Vitamin A (Retinol) and Sunscreen Just Don’t Mix!

Retinol, also known as vitamin A, is added to many cosmetics, including sunscreens. Any product with added vitamins should have added bonuses, right? Here’s where things get tricky—again. Vitamin A is neither good nor bad. It’s both, based on how and when you use it. And, like many things, it’s not always used in the best or safest ways.

Vitamin A is popular in skincare products because this fat-soluble vitamin promotes membrane health. Since the largest membrane in your body is your skin, it seems like the ideal additive. You may see it on the label as retinol, retinyl palmitate or Retin-A, since these are all cosmetic compounds of vitamin A. Retinol and retinyl palmitate are milder forms of the antioxidant, and Retin-A is a prescription-strength name brand used to treat acne and prevent wrinkles.

What’s the catch with Vitamin A?

Like sunshine, vitamin A can both help and hurt you. According to the Environmental Working Group, “(The) FDA raised a concern that extensive, daily skin application of vitamin A creams may build up in the woman’s body a high enough level of vitamin A that may be toxic to the developing fetus.”(i) That means any skincare product containing retinol, retinyl palmitate or another form of the vitamin isn’t a good daily option while carrying a child.

Vitamin A is beneficial—just not in the sun!

When used to treat acne and slow skin aging, Vitamin A can cause your skin to peel and blister, clearing the way for younger and smoother, but more vulnerable skin cells. These new cells are also at a higher risk for skin damage from UV rays. On the sunny side, when applied to skin, vitamin A can reduce wrinkles, improve healing and fight acne. Many conventional sunscreens are formulated with vitamin A in order for manufacturers to market products as “anti-aging.” Unfortunately, retinol has also been shown to increase one’s risk of melanoma by speeding the growth of cancerous tumors and lesions when used on sunlight-exposed skin.(ii) Red flag: aren’t sunscreens supposed to be used in the sun? There are even warnings on the label for Retin-A, the prescription-strength version of vitamin A, that warns against exposure to sunlight and sunlamps.(iii)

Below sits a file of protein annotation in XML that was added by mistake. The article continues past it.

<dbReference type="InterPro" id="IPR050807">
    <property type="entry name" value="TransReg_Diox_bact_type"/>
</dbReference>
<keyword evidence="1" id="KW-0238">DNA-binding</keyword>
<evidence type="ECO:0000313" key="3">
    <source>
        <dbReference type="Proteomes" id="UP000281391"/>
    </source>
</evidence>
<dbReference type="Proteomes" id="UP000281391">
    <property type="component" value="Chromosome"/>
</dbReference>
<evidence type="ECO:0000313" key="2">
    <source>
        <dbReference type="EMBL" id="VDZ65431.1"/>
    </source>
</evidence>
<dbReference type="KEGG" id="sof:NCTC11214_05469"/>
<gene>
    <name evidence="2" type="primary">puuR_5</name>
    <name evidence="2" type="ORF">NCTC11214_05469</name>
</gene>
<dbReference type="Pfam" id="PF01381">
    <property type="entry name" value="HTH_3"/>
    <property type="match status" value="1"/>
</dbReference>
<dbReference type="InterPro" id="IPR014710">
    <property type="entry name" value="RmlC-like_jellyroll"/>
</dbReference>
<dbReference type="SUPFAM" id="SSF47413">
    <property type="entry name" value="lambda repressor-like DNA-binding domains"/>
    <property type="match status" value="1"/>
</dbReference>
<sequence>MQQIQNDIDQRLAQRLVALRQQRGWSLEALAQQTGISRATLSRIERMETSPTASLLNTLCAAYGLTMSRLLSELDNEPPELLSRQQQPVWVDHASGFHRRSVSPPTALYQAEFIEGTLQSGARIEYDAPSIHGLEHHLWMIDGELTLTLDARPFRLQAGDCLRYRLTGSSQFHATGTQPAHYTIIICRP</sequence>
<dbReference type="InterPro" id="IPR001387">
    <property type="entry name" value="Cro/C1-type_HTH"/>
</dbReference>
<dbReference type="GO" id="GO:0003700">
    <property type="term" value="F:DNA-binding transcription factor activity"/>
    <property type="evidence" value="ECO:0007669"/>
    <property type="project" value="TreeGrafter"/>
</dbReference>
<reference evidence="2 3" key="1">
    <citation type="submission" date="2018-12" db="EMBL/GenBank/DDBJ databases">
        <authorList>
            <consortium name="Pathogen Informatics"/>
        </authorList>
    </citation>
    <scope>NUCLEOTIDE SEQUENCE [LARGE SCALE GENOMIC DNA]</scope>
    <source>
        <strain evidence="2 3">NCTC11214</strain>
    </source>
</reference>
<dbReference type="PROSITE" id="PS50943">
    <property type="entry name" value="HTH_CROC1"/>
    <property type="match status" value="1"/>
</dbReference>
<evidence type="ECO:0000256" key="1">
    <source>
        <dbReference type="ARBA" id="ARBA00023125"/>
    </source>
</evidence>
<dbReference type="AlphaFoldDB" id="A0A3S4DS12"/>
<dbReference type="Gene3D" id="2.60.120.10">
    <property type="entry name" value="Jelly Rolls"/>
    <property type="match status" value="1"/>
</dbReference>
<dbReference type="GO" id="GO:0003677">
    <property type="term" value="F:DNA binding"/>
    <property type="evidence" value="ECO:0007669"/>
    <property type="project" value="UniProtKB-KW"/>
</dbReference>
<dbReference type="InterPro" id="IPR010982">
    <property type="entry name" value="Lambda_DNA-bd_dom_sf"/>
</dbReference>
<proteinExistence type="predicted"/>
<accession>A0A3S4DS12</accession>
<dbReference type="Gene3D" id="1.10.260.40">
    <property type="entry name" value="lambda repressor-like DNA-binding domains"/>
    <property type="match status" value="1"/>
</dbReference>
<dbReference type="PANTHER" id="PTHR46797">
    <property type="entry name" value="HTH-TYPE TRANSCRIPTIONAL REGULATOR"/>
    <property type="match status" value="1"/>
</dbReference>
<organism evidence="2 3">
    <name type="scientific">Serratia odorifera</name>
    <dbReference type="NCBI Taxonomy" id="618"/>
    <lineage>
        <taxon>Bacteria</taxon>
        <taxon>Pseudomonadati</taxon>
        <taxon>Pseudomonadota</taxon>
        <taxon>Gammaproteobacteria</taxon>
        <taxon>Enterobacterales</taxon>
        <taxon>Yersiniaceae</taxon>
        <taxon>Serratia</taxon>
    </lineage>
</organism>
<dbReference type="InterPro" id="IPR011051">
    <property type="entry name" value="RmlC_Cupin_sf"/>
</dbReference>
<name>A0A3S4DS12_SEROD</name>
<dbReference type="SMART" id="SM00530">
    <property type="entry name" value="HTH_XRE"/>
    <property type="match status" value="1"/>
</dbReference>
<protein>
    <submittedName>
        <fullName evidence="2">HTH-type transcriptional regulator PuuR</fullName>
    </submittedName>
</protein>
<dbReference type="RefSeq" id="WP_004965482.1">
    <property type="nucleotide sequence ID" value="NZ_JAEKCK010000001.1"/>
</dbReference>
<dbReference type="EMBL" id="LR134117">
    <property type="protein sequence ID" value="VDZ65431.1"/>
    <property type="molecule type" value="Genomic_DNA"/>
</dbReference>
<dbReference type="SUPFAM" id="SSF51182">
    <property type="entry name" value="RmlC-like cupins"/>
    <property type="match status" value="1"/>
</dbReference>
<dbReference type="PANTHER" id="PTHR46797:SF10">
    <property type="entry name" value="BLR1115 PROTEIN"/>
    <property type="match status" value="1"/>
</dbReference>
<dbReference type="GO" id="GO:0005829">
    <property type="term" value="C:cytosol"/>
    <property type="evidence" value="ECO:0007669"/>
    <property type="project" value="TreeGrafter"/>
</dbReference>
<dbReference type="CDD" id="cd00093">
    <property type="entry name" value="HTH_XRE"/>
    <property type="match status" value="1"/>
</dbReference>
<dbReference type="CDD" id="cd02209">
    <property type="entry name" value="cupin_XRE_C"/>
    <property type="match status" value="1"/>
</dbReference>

These warnings are in accordance with the FDA’s labeling regulations, yet the FDA doesn’t restrict the use of vitamin A in sunscreen. That’s concerning since retinol and retinyl palmitate are simply more mild versions of the same thing.(iv) If you’re scratching your head on that one, don’t worry; we are, too.

What’s a sun-savvy soul to do?

Feel free to harness the anti-aging or acne-fighting benefits of vitamin A. Just do it at night! For your daytime routine, look for creams and, especially sunscreens, that are free from retinol or retinyl palmitate. And of course, all Goddess Garden sunscreen have always been free from all forms of vitamin A, so you know you’re fully protected.

Shop retinol-free skincare

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(i) Macey, R. (1993, October 15). Sunscreen may reverse skin damage – researcher. The Age (Melbourne, Australia) NEWS;Pg.3

(ii) http://www.ewg.org/skindeep/ingredient/705545/RETINYL_PALMITATE_(VITAMIN_A_PALMITATE)/#

(iii) http://www.ewg.org/2014sunscreen/the-problem-with-vitamin-a/

(iv) http://www.fda.gov/ohrms/dockets/dockets/05p0417/05p-0417-sup0001-03-Retin-A-Labeling-vol2.pdf

(v) http://www.ewg.org/2014sunscreen/the-problem-with-vitamin-a/

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